Richly Ruffled Dress

I’m ecstatic to have Jenn from A Jennuine Life today to offer a super duper fab tutorial! Be sure to check her out on her site and show her some Liberate Creativity Love! Come back soon Jenn!

Richly Ruffled Dress

Level: Beginner to Intermediate
Time to complete: Depends on ability, but you’ll have fun doing it!
Topic: Clothing, Children, Sewing


This was my Week 2 dress for Shwin&Swhin’s Project Toddler Runway.  For this A Flower In Your Hair week, we were given a flower headpiece as an inspiration.  My flower was a beautiful yellow with a green center and a little rhinestone accent.  I didn’t want to go literal with a yellow and green outfit, so my doodling was immediately drawn to green like a stem or a leaf.  That brought me around to ruffles, and I wanted them to be soft and floaty, so jersey knit was a great candidate.  Then I wanted to bring some linear details in like a stem, so the stitching on the top.  I’m an Alpha Chi Omega and our flower is the carnation.  We have a song called In a Little Red Carnation that has a line about “richly ruffled out of green”.  That song kept running through my head while I created it and hence the name – The Richly Ruffled Dress.

Richly Ruffled Dress

Items Needed
knit fabric – 1 yard, I used jersey
woven fabric – 1/2 yard was generous, I used linen
buttons
paper, scrap fabric, or pattern fabric
thread
rotary cutter
cutting mat/ruler
sewing machine
iron

Dimensions given are for a 2T dress.  Adjust measurements and fabric requirements accordingly to get desired size.  Sew with a 3/8″ or 1/2″ seam allowance; keeping the same allowance throughout the project.  I used a 1/2″ seam allowance.


1.  Cut strips.  Using a rotary cutter and clear ruler, cut 1″ strips the full width of the fabric.  This is easiest to do by folding again in half so a 24″ ruler can span the width.  I cut 18 strips to have 9 rows on each side.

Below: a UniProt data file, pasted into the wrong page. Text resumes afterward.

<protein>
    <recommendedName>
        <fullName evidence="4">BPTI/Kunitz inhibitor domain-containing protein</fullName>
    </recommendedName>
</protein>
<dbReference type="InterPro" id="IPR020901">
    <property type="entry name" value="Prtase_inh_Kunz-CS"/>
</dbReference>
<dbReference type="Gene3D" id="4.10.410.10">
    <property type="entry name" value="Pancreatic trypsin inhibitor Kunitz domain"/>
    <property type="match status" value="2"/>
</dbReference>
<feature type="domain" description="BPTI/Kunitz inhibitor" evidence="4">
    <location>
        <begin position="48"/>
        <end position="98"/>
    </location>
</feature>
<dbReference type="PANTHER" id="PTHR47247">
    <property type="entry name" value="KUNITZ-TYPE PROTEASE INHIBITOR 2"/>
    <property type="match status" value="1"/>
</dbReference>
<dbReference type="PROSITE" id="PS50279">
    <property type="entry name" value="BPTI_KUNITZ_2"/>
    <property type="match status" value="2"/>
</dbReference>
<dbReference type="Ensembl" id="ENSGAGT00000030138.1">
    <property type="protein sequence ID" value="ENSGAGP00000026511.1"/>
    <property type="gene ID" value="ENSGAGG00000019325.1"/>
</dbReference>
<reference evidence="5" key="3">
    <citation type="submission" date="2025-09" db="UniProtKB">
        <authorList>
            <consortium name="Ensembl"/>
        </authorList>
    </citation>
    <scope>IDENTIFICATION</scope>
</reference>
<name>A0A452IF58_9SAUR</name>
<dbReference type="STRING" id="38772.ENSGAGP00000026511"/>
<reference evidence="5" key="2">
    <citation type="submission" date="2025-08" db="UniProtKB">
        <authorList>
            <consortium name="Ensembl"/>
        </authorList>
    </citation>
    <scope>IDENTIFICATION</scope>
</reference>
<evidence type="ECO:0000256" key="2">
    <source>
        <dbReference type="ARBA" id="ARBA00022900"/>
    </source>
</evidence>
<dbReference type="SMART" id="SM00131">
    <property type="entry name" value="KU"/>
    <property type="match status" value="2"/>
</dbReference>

2.  Make ruffles.  There are many different ways to ruffle, but I did it by using the longest stitch length and adjusting the tension to get the density of ruffles I wanted.


I cut up a t-shirt to get strips to experiment on.  I got the look I was after with a tension setting of 6.  Ruffle each of the strips 1/4″ from the edge and set aside.
3.  Cut front and back dress pieces.  You’ll need pieces to sew all your ruffles to – cut rectangular panels several inches wider and longer than your desired finished dimensions.


4.  Pin ruffles in place.  I placed my ruffles with 1/4″ showing between the rows.  I wanted my top row to begin just below the bodice, so I placed my first row 1/2″ from the top, using my quilting ruler to keep everything lined up.  Then measure and mark every 1 1/4″ on both sides using a disappearing pen.  Lay the ruler across the marks and lay the ruffle along the edge.  Pin in place along the stitching.  Normally you would pin perpendicular so you can sew over the pins, but in this case you’ll want to pull the pins as you approach them.